Pitch Movement, Part IV: Tunnel Vision

June 25, 2020 • Training

About a week ago, I was inspired to add another entry to the Pitch Movement series. The inspiration was this pair of tweets:

What's particularly great about the videos from Hughes is that the shots are aligned nearly perfectly with the initial trajectory of his pitches and give a great view of the pitch's initial spin (when not overlayed with other pitches). The stationary perspective also lends itself incredibly well to release comparisons and pitch tunneling overlays.

Smith's tweet seemed like a pretty obvious signal to me, so I reached out to Hughes to provide the details for a blog post aimed at helping other pitchers produce their own pitch trajectory overlay videos. He did not disappoint.

What follows is a blogified version of the notes he provided. Those source notes are the result of a collaborative effort by Smith, Hughes, Connor Hinchliffe (@conhinch), and Andrew Smith (@roo1776).

SETUP

The basics of the setup are not hard to understand: get a high-speed video camea, put it on a tall tripod, put the tripod in the right spot, and aim it at the center of the strike zone.

To select an appropriate camera, you need to figure out what you already have, your desired frame rate, and your budget. Hughes uses the Sony RX100 VI digital camera and records at 960 frames per second (fps), but that isn't likely in your budget unless you've played in the bigs, too.

240 fps – roughly 8x slow-motion – might be enough for your needs, and if it is, the GoPro HERO8 might be a better fit for your budget.

Before you go out and buy a camera, check out what your phone or existing digital camera is capable of. You might be surprised. For example, almost every iPhone model can easily record at 120 fps, but certain iPhone 8 and newer models that default to 120 fps for slow motion are capable of 240 fps at Full HD 1080p resolution with a small settings adjustment.

At 240 fps, a video of a 90 MPH pitch from release to the plate is about 3.2 seconds in length. I think most applications of slow-motion video would be fine in the 400-500 fps range which would produce a 6-7 second video. Unfortunately, there aren't many mid-range high-speed cameras out there. 120 fps and 240 fps options are aplenty, but above that, you're looking at 960+ fps cameras that are all quite pricey.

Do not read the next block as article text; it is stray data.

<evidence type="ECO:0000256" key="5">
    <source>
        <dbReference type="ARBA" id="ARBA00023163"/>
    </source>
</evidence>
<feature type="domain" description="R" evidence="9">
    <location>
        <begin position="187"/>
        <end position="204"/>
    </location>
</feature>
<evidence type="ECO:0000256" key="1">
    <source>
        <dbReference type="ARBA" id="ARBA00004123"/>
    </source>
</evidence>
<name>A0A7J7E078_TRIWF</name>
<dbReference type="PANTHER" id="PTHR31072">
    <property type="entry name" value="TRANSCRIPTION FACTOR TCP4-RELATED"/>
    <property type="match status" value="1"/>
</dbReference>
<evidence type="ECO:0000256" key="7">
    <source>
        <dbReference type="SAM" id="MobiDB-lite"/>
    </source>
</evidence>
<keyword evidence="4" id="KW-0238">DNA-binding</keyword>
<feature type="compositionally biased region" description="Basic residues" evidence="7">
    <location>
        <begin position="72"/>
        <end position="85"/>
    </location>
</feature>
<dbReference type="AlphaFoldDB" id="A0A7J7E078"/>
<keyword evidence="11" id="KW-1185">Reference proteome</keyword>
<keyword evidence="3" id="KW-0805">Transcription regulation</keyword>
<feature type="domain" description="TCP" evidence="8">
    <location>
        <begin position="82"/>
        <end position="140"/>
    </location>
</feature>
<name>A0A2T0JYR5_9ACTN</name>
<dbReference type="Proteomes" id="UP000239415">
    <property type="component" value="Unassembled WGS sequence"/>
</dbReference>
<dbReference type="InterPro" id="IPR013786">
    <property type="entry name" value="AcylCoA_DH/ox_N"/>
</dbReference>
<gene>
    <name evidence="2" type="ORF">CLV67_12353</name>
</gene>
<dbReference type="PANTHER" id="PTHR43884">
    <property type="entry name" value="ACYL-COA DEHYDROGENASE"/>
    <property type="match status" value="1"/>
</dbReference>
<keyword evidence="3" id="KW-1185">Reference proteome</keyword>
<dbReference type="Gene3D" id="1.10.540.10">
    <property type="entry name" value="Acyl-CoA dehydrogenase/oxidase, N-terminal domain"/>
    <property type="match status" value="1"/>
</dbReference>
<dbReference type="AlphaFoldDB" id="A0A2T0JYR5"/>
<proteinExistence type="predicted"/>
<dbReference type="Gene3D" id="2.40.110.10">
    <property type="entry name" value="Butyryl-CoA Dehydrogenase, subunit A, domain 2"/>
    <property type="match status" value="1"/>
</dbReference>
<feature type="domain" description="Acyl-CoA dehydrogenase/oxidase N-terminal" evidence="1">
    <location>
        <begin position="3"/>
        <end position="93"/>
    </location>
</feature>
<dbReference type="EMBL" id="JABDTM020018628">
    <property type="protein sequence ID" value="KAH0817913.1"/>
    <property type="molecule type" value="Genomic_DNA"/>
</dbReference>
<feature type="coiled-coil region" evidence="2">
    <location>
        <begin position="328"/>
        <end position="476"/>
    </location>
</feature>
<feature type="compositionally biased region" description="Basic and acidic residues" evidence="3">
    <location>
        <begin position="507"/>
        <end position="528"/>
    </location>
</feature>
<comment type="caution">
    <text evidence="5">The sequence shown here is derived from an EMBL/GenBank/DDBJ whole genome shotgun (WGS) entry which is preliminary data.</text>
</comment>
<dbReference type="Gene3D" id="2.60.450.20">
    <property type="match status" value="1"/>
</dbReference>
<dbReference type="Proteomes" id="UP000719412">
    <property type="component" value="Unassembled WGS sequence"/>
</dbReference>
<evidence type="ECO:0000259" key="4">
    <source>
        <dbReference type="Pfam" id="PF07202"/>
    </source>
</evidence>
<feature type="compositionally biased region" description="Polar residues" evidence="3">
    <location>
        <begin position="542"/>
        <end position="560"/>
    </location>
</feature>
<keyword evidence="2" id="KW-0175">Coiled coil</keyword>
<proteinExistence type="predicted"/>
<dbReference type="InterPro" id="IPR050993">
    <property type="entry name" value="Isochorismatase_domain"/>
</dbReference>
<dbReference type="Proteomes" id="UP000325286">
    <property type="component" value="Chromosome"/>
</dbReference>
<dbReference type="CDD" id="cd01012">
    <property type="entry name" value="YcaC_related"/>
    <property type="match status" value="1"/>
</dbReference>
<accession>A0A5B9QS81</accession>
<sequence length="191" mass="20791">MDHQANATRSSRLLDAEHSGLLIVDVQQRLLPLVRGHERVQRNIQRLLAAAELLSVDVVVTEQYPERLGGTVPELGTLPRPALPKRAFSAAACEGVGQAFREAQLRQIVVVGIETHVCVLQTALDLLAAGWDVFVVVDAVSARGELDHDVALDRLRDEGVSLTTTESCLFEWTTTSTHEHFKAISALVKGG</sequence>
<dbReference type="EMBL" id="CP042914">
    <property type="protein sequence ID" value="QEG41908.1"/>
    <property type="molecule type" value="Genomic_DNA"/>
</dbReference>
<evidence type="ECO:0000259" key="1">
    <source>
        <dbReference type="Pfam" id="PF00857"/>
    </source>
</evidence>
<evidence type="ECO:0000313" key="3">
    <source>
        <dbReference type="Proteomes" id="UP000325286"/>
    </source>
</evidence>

240 fps should provide decent but not ideal results, and with the right editing tools, the playback speed can be adjusted to slow it down – at the cost, of course, of fine detail. If there's another argument to make for lower frame rates, it's that higher frame rates produce longer videos that require extra storage and take longer to process.

Once you've got your camera, you're going to need to get a tall tripod. Compared to the cost of the camera, this won't be expensive, but your standard $25 basic model won't cut it. Since you will need it to look down at the strike zone through your release point, it will need to be pretty tall or elevated on a sturdy surface.

With the camera on the tripod, you'll need to work out the exact location to get the shot lined up with the pitch trajectory. You will need to take some test shots, so I recommend using the standard frame rate during this step. When you find the exact right spot and height, mark it or measure it to save time spent setting up for your next session.

Hughes has a pretty low 5' 6" vertical release height, and after adjusting for breathing room – you won't want the camera crowding you or getting knocked over by a stray limb – his ideal camera height is 7' 1". He also warns that windy days can be trouble for tall tripods.

The tripod will be wide to your arm-side to create the correct angle for the video and, again, far enough away from you so that neither your arm swing nor your back leg hit it. The final position is going to seem far away and really high, but that's where it needs to be to line up the tunnel.

RECORDING

Touch the camera as little as possible once it is in the recording position. If possible, only touch it to start and stop recording. Additional touching runs the risk of unintentional camera movement. If you're feeling fancy, you might be able to find a remote control or trigger to start and stop recording so you don't have to touch the camera at all. If you go the GoPro route, some of their models accept voice commands.

Extremely flexible and/or aggressive pitchers may struggle with the back foot blocking the camera during follow-through. There isn't a good way to deal with this, unfortunately. The clearest option is toning down the follow-through, but that could lead to misleading results due to altered mechanics.